Tai chi combines simple physical movements and meditation, with the aim of improving balance and health. The movements concentrate on a series of integrated exercises. These forms of exercise focus on balance and stability, which are important in staying agile and may reduce the risk of falls.


Gardening is a great physical activity for people with dementia because it offers an opportunity to get some fresh air and exercise. The activity level can be varied to suit someone’s abilities. For example, weeding and pruning require less exertion than raking. These activities can help strengthen the body’s muscles and improve breathing.

Participating in Sit and Be Fit

Renowned dementia expert Teepa Snow recommends the Sit and Be Fit program for anyone needing slow gentle movement. An award-winning exercise series, each chair exercise program is carefully researched and designed by a team of physical therapists, doctors, nurses, and exercise specialists. Programs focus on exercises that make everyday activities easier to perform, including core strengthening, balance work, stretching, and relaxation.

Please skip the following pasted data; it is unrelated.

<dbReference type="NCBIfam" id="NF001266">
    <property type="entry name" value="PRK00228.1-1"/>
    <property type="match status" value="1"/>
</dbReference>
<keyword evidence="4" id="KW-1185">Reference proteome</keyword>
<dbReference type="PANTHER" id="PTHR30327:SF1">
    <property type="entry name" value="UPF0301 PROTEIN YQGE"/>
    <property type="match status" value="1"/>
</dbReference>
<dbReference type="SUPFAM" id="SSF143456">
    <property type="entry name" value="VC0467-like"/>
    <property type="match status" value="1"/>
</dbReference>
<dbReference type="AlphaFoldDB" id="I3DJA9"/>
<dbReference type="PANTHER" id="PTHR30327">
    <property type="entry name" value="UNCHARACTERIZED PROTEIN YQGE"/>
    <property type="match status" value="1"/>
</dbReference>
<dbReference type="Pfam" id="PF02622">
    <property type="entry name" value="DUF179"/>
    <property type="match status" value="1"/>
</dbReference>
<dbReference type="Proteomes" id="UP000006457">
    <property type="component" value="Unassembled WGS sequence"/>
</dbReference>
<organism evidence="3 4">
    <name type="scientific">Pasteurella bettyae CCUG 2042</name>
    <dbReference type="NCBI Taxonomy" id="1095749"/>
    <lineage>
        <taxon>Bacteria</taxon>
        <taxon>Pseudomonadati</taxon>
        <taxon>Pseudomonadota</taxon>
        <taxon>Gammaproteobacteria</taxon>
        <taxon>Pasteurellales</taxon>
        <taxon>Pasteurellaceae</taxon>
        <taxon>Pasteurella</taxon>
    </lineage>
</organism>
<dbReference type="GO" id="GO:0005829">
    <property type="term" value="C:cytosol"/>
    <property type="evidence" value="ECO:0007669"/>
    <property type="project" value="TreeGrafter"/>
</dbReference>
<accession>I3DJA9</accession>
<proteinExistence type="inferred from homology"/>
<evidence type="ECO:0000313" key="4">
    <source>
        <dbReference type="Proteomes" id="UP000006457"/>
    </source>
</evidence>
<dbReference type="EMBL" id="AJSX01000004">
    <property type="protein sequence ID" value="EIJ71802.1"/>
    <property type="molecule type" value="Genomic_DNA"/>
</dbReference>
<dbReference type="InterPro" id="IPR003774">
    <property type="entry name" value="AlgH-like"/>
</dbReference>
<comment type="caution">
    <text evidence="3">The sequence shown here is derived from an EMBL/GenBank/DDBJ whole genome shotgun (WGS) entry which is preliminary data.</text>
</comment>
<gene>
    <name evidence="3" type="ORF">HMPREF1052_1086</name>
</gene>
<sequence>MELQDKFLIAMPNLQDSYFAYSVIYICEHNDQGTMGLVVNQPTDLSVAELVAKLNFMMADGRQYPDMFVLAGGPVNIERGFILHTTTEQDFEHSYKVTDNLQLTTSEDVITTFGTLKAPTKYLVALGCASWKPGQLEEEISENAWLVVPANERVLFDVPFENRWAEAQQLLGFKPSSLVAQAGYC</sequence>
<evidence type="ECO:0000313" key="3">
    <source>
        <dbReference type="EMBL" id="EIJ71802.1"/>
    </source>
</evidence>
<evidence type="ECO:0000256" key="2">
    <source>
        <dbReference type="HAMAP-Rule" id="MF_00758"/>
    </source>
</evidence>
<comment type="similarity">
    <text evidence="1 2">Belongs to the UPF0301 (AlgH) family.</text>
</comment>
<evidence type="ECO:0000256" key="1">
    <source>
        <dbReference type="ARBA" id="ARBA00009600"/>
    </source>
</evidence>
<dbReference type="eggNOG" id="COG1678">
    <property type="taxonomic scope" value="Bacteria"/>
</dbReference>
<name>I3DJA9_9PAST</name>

This is by no means an exhaustive list. Any form of exercise can bring benefits.

To create a daily physical activity plan for your loved one with memory loss, download our Physical Activity Planner for Memory Loss. It includes a planner, where you can brainstorm activities you can do with your loved one to keep them moving, as well as a Daily Activity Journal to keep track of your loved one’s physical activity and their responses to the various activities you planned throughout the day. With some creativity and patience, you can create a variety of activities to keep your loved one moving.

Physical Activity Planner for Memory Loss